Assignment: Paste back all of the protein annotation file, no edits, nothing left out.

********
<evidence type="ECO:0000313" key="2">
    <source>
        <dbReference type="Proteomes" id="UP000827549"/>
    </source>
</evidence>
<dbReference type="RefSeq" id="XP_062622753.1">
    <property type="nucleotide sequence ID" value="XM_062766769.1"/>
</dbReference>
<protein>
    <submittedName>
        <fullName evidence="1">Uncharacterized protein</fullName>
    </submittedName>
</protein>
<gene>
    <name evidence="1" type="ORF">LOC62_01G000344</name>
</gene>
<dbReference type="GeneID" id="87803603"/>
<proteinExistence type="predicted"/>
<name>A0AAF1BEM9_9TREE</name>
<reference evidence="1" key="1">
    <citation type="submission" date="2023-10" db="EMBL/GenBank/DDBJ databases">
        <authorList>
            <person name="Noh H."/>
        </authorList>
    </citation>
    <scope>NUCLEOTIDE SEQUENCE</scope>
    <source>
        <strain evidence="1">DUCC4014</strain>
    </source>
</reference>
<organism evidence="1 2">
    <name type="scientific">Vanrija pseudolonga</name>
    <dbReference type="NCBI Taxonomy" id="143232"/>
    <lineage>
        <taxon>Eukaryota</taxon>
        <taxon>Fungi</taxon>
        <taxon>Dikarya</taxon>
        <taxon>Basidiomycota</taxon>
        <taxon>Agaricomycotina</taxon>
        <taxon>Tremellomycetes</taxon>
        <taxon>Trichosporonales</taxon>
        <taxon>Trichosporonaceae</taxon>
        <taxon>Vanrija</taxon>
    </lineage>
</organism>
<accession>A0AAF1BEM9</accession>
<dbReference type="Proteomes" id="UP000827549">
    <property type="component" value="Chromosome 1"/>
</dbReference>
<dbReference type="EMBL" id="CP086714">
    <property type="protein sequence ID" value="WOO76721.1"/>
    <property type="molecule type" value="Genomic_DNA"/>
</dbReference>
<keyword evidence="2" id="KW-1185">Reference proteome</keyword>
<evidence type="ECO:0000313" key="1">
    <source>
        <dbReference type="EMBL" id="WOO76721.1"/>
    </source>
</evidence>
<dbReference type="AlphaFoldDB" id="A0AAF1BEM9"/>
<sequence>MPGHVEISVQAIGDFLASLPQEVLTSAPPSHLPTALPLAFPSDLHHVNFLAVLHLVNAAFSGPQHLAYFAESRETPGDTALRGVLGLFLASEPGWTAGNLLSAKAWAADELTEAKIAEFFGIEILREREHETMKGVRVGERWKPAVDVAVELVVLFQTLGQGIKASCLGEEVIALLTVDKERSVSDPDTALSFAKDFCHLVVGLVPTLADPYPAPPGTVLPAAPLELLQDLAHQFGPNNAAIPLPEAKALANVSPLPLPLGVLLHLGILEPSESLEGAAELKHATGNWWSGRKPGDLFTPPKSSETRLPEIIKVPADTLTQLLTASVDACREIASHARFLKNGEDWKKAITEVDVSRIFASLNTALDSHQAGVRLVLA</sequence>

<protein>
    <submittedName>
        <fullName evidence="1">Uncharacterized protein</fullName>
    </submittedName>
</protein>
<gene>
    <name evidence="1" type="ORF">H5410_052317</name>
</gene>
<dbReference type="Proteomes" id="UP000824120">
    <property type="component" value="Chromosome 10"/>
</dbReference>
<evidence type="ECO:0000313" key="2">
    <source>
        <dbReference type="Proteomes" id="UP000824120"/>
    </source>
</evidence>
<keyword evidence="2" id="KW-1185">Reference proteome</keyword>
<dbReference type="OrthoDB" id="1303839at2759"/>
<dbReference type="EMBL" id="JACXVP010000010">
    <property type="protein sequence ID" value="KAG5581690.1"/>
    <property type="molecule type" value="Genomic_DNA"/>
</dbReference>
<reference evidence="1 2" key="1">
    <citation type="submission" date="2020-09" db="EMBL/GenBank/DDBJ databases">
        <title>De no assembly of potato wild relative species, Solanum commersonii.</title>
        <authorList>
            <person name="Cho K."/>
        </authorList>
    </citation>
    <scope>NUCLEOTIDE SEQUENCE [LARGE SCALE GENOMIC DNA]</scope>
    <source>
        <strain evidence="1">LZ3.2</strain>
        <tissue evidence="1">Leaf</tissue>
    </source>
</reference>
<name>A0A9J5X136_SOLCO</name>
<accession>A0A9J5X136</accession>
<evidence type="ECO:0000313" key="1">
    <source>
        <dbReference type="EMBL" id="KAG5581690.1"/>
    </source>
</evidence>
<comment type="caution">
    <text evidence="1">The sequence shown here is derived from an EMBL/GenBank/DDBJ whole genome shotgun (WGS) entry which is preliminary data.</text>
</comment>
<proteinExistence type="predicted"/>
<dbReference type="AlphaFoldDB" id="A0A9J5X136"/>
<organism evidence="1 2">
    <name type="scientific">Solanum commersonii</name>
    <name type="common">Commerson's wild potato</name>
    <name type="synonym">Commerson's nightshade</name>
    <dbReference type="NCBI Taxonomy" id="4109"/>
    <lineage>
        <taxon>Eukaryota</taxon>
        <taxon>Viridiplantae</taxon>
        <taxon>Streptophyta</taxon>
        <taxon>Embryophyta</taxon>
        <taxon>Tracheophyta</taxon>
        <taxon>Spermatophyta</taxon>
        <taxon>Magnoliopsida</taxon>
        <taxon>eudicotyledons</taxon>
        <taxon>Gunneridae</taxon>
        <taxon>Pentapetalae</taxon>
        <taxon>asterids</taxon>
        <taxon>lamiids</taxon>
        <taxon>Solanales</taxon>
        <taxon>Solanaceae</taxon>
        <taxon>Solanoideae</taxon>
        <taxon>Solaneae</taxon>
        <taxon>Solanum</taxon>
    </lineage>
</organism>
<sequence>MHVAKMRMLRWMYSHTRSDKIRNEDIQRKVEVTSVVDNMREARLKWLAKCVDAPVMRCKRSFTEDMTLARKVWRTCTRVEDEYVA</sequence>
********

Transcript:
<evidence type="ECO:0000313" key="2">
    <source>
        <dbReference type="Proteomes" id="UP000827549"/>
    </source>
</evidence>
<dbReference type="RefSeq" id="XP_062622753.1">
    <property type="nucleotide sequence ID" value="XM_062766769.1"/>
</dbReference>
<protein>
    <submittedName>
        <fullName evidence="1">Uncharacterized protein</fullName>
    </submittedName>
</protein>
<gene>
    <name evidence="1" type="ORF">LOC62_01G000344</name>
</gene>
<dbReference type="GeneID" id="87803603"/>
<proteinExistence type="predicted"/>
<name>A0AAF1BEM9_9TREE</name>
<reference evidence="1" key="1">
    <citation type="submission" date="2023-10" db="EMBL/GenBank/DDBJ databases">
        <authorList>
            <person name="Noh H."/>
        </authorList>
    </citation>
    <scope>NUCLEOTIDE SEQUENCE</scope>
    <source>
        <strain evidence="1">DUCC4014</strain>
    </source>
</reference>
<organism evidence="1 2">
    <name type="scientific">Vanrija pseudolonga</name>
    <dbReference type="NCBI Taxonomy" id="143232"/>
    <lineage>
        <taxon>Eukaryota</taxon>
        <taxon>Fungi</taxon>
        <taxon>Dikarya</taxon>
        <taxon>Basidiomycota</taxon>
        <taxon>Agaricomycotina</taxon>
        <taxon>Tremellomycetes</taxon>
        <taxon>Trichosporonales</taxon>
        <taxon>Trichosporonaceae</taxon>
        <taxon>Vanrija</taxon>
    </lineage>
</organism>
<accession>A0AAF1BEM9</accession>
<dbReference type="Proteomes" id="UP000827549">
    <property type="component" value="Chromosome 1"/>
</dbReference>
<dbReference type="EMBL" id="CP086714">
    <property type="protein sequence ID" value="WOO76721.1"/>
    <property type="molecule type" value="Genomic_DNA"/>
</dbReference>
<keyword evidence="2" id="KW-1185">Reference proteome</keyword>
<evidence type="ECO:0000313" key="1">
    <source>
        <dbReference type="EMBL" id="WOO76721.1"/>
    </source>
</evidence>
<dbReference type="AlphaFoldDB" id="A0AAF1BEM9"/>
<sequence>MPGHVEISVQAIGDFLASLPQEVLTSAPPSHLPTALPLAFPSDLHHVNFLAVLHLVNAAFSGPQHLAYFAESRETPGDTALRGVLGLFLASEPGWTAGNLLSAKAWAADELTEAKIAEFFGIEILREREHETMKGVRVGERWKPAVDVAVELVVLFQTLGQGIKASCLGEEVIALLTVDKERSVSDPDTALSFAKDFCHLVVGLVPTLADPYPAPPGTVLPAAPLELLQDLAHQFGPNNAAIPLPEAKALANVSPLPLPLGVLLHLGILEPSESLEGAAELKHATGNWWSGRKPGDLFTPPKSSETRLPEIIKVPADTLTQLLTASVDACREIASHARFLKNGEDWKKAITEVDVSRIFASLNTALDSHQAGVRLVLA</sequence>

<protein>
    <submittedName>
        <fullName evidence="1">Uncharacterized protein</fullName>
    </submittedName>
</protein>
<gene>
    <name evidence="1" type="ORF">H5410_052317</name>
</gene>
<dbReference type="Proteomes" id="UP000824120">
    <property type="component" value="Chromosome 10"/>
</dbReference>
<evidence type="ECO:0000313" key="2">
    <source>
        <dbReference type="Proteomes" id="UP000824120"/>
    </source>
</evidence>
<keyword evidence="2" id="KW-1185">Reference proteome</keyword>
<dbReference type="OrthoDB" id="1303839at2759"/>
<dbReference type="EMBL" id="JACXVP010000010">
    <property type="protein sequence ID" value="KAG5581690.1"/>
    <property type="molecule type" value="Genomic_DNA"/>
</dbReference>
<reference evidence="1 2" key="1">
    <citation type="submission" date="2020-09" db="EMBL/GenBank/DDBJ databases">
        <title>De no assembly of potato wild relative species, Solanum commersonii.</title>
        <authorList>
            <person name="Cho K."/>
        </authorList>
    </citation>
    <scope>NUCLEOTIDE SEQUENCE [LARGE SCALE GENOMIC DNA]</scope>
    <source>
        <strain evidence="1">LZ3.2</strain>
        <tissue evidence="1">Leaf</tissue>
    </source>
</reference>
<name>A0A9J5X136_SOLCO</name>
<accession>A0A9J5X136</accession>
<evidence type="ECO:0000313" key="1">
    <source>
        <dbReference type="EMBL" id="KAG5581690.1"/>
    </source>
</evidence>
<comment type="caution">
    <text evidence="1">The sequence shown here is derived from an EMBL/GenBank/DDBJ whole genome shotgun (WGS) entry which is preliminary data.</text>
</comment>
<proteinExistence type="predicted"/>
<dbReference type="AlphaFoldDB" id="A0A9J5X136"/>
<organism evidence="1 2">
    <name type="scientific">Solanum commersonii</name>
    <name type="common">Commerson's wild potato</name>
    <name type="synonym">Commerson's nightshade</name>
    <dbReference type="NCBI Taxonomy" id="4109"/>
    <lineage>
        <taxon>Eukaryota</taxon>
        <taxon>Viridiplantae</taxon>
        <taxon>Streptophyta</taxon>
        <taxon>Embryophyta</taxon>
        <taxon>Tracheophyta</taxon>
        <taxon>Spermatophyta</taxon>
        <taxon>Magnoliopsida</taxon>
        <taxon>eudicotyledons</taxon>
        <taxon>Gunneridae</taxon>
        <taxon>Pentapetalae</taxon>
        <taxon>asterids</taxon>
        <taxon>lamiids</taxon>
        <taxon>Solanales</taxon>
        <taxon>Solanaceae</taxon>
        <taxon>Solanoideae</taxon>
        <taxon>Solaneae</taxon>
        <taxon>Solanum</taxon>
    </lineage>
</organism>
<sequence>MHVAKMRMLRWMYSHTRSDKIRNEDIQRKVEVTSVVDNMREARLKWLAKCVDAPVMRCKRSFTEDMTLARKVWRTCTRVEDEYVA</sequence>